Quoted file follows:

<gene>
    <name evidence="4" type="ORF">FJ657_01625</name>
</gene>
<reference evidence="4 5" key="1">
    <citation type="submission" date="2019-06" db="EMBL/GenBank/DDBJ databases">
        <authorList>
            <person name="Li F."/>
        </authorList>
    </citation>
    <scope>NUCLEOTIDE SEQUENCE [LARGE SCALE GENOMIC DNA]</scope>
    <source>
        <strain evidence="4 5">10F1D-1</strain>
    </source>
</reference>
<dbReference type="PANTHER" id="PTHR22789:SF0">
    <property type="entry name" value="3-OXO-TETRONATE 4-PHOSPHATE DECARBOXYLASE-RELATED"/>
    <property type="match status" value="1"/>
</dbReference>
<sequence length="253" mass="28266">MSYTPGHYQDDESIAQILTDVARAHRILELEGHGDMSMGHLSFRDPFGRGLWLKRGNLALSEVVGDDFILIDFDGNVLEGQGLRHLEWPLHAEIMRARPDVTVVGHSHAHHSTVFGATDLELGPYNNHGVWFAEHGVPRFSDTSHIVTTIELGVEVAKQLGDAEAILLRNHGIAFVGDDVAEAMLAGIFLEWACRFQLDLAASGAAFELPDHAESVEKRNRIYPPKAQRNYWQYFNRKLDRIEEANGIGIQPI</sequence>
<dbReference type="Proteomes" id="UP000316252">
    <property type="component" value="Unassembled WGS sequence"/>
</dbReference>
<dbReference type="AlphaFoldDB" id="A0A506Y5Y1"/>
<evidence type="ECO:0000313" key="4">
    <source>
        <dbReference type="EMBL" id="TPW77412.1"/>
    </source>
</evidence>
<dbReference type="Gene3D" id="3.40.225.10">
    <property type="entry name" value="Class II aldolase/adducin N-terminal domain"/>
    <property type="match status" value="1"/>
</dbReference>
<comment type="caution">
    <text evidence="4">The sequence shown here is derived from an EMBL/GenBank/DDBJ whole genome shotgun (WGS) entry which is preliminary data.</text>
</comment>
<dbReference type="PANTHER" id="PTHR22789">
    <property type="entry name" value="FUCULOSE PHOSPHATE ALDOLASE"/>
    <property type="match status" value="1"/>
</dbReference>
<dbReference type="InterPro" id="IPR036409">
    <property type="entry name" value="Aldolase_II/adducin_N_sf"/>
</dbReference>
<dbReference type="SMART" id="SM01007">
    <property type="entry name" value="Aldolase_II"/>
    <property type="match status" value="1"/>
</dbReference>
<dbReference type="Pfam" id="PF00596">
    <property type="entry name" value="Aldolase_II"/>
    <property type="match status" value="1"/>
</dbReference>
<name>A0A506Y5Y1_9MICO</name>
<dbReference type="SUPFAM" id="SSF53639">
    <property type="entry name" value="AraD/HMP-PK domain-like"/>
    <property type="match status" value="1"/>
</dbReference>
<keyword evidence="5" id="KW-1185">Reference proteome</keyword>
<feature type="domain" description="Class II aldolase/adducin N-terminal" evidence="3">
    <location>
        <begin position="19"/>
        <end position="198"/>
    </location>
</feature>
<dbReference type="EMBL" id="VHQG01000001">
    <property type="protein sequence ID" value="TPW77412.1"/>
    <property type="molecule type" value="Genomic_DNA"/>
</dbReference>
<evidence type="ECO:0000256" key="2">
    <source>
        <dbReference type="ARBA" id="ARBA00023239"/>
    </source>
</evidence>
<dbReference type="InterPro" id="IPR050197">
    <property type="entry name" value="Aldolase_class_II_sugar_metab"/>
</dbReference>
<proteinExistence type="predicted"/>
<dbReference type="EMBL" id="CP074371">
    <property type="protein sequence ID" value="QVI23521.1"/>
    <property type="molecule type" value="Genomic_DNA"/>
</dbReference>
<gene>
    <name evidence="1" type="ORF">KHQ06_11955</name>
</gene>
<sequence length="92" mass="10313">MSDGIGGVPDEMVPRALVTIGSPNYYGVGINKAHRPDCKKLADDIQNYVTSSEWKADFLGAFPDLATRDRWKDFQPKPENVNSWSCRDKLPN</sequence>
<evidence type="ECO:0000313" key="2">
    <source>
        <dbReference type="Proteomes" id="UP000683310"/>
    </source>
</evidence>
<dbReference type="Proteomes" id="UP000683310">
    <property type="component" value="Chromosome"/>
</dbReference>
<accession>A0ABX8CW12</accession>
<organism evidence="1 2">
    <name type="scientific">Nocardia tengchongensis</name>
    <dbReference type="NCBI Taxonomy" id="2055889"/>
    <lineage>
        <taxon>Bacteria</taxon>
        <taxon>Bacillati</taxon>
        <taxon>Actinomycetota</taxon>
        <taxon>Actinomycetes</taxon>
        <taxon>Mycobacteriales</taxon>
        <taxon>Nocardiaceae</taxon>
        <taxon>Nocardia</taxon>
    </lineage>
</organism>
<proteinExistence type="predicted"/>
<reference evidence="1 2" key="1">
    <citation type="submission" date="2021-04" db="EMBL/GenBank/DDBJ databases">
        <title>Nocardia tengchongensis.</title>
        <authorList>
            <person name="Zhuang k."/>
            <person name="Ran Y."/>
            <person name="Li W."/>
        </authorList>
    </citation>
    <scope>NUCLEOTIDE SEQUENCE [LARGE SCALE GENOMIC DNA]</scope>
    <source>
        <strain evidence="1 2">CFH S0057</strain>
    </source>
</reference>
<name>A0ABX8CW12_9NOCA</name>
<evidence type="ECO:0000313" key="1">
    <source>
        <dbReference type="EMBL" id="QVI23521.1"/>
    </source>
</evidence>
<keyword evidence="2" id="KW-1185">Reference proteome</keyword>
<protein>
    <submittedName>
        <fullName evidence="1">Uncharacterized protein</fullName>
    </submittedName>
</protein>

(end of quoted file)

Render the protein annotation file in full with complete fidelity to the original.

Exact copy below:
<gene>
    <name evidence="4" type="ORF">FJ657_01625</name>
</gene>
<reference evidence="4 5" key="1">
    <citation type="submission" date="2019-06" db="EMBL/GenBank/DDBJ databases">
        <authorList>
            <person name="Li F."/>
        </authorList>
    </citation>
    <scope>NUCLEOTIDE SEQUENCE [LARGE SCALE GENOMIC DNA]</scope>
    <source>
        <strain evidence="4 5">10F1D-1</strain>
    </source>
</reference>
<dbReference type="PANTHER" id="PTHR22789:SF0">
    <property type="entry name" value="3-OXO-TETRONATE 4-PHOSPHATE DECARBOXYLASE-RELATED"/>
    <property type="match status" value="1"/>
</dbReference>
<sequence length="253" mass="28266">MSYTPGHYQDDESIAQILTDVARAHRILELEGHGDMSMGHLSFRDPFGRGLWLKRGNLALSEVVGDDFILIDFDGNVLEGQGLRHLEWPLHAEIMRARPDVTVVGHSHAHHSTVFGATDLELGPYNNHGVWFAEHGVPRFSDTSHIVTTIELGVEVAKQLGDAEAILLRNHGIAFVGDDVAEAMLAGIFLEWACRFQLDLAASGAAFELPDHAESVEKRNRIYPPKAQRNYWQYFNRKLDRIEEANGIGIQPI</sequence>
<dbReference type="Proteomes" id="UP000316252">
    <property type="component" value="Unassembled WGS sequence"/>
</dbReference>
<dbReference type="AlphaFoldDB" id="A0A506Y5Y1"/>
<evidence type="ECO:0000313" key="4">
    <source>
        <dbReference type="EMBL" id="TPW77412.1"/>
    </source>
</evidence>
<dbReference type="Gene3D" id="3.40.225.10">
    <property type="entry name" value="Class II aldolase/adducin N-terminal domain"/>
    <property type="match status" value="1"/>
</dbReference>
<comment type="caution">
    <text evidence="4">The sequence shown here is derived from an EMBL/GenBank/DDBJ whole genome shotgun (WGS) entry which is preliminary data.</text>
</comment>
<dbReference type="PANTHER" id="PTHR22789">
    <property type="entry name" value="FUCULOSE PHOSPHATE ALDOLASE"/>
    <property type="match status" value="1"/>
</dbReference>
<dbReference type="InterPro" id="IPR036409">
    <property type="entry name" value="Aldolase_II/adducin_N_sf"/>
</dbReference>
<dbReference type="SMART" id="SM01007">
    <property type="entry name" value="Aldolase_II"/>
    <property type="match status" value="1"/>
</dbReference>
<dbReference type="Pfam" id="PF00596">
    <property type="entry name" value="Aldolase_II"/>
    <property type="match status" value="1"/>
</dbReference>
<name>A0A506Y5Y1_9MICO</name>
<dbReference type="SUPFAM" id="SSF53639">
    <property type="entry name" value="AraD/HMP-PK domain-like"/>
    <property type="match status" value="1"/>
</dbReference>
<keyword evidence="5" id="KW-1185">Reference proteome</keyword>
<feature type="domain" description="Class II aldolase/adducin N-terminal" evidence="3">
    <location>
        <begin position="19"/>
        <end position="198"/>
    </location>
</feature>
<dbReference type="EMBL" id="VHQG01000001">
    <property type="protein sequence ID" value="TPW77412.1"/>
    <property type="molecule type" value="Genomic_DNA"/>
</dbReference>
<evidence type="ECO:0000256" key="2">
    <source>
        <dbReference type="ARBA" id="ARBA00023239"/>
    </source>
</evidence>
<dbReference type="InterPro" id="IPR050197">
    <property type="entry name" value="Aldolase_class_II_sugar_metab"/>
</dbReference>
<proteinExistence type="predicted"/>
<dbReference type="EMBL" id="CP074371">
    <property type="protein sequence ID" value="QVI23521.1"/>
    <property type="molecule type" value="Genomic_DNA"/>
</dbReference>
<gene>
    <name evidence="1" type="ORF">KHQ06_11955</name>
</gene>
<sequence length="92" mass="10313">MSDGIGGVPDEMVPRALVTIGSPNYYGVGINKAHRPDCKKLADDIQNYVTSSEWKADFLGAFPDLATRDRWKDFQPKPENVNSWSCRDKLPN</sequence>
<evidence type="ECO:0000313" key="2">
    <source>
        <dbReference type="Proteomes" id="UP000683310"/>
    </source>
</evidence>
<dbReference type="Proteomes" id="UP000683310">
    <property type="component" value="Chromosome"/>
</dbReference>
<accession>A0ABX8CW12</accession>
<organism evidence="1 2">
    <name type="scientific">Nocardia tengchongensis</name>
    <dbReference type="NCBI Taxonomy" id="2055889"/>
    <lineage>
        <taxon>Bacteria</taxon>
        <taxon>Bacillati</taxon>
        <taxon>Actinomycetota</taxon>
        <taxon>Actinomycetes</taxon>
        <taxon>Mycobacteriales</taxon>
        <taxon>Nocardiaceae</taxon>
        <taxon>Nocardia</taxon>
    </lineage>
</organism>
<proteinExistence type="predicted"/>
<reference evidence="1 2" key="1">
    <citation type="submission" date="2021-04" db="EMBL/GenBank/DDBJ databases">
        <title>Nocardia tengchongensis.</title>
        <authorList>
            <person name="Zhuang k."/>
            <person name="Ran Y."/>
            <person name="Li W."/>
        </authorList>
    </citation>
    <scope>NUCLEOTIDE SEQUENCE [LARGE SCALE GENOMIC DNA]</scope>
    <source>
        <strain evidence="1 2">CFH S0057</strain>
    </source>
</reference>
<name>A0ABX8CW12_9NOCA</name>
<evidence type="ECO:0000313" key="1">
    <source>
        <dbReference type="EMBL" id="QVI23521.1"/>
    </source>
</evidence>
<keyword evidence="2" id="KW-1185">Reference proteome</keyword>
<protein>
    <submittedName>
        <fullName evidence="1">Uncharacterized protein</fullName>
    </submittedName>
</protein>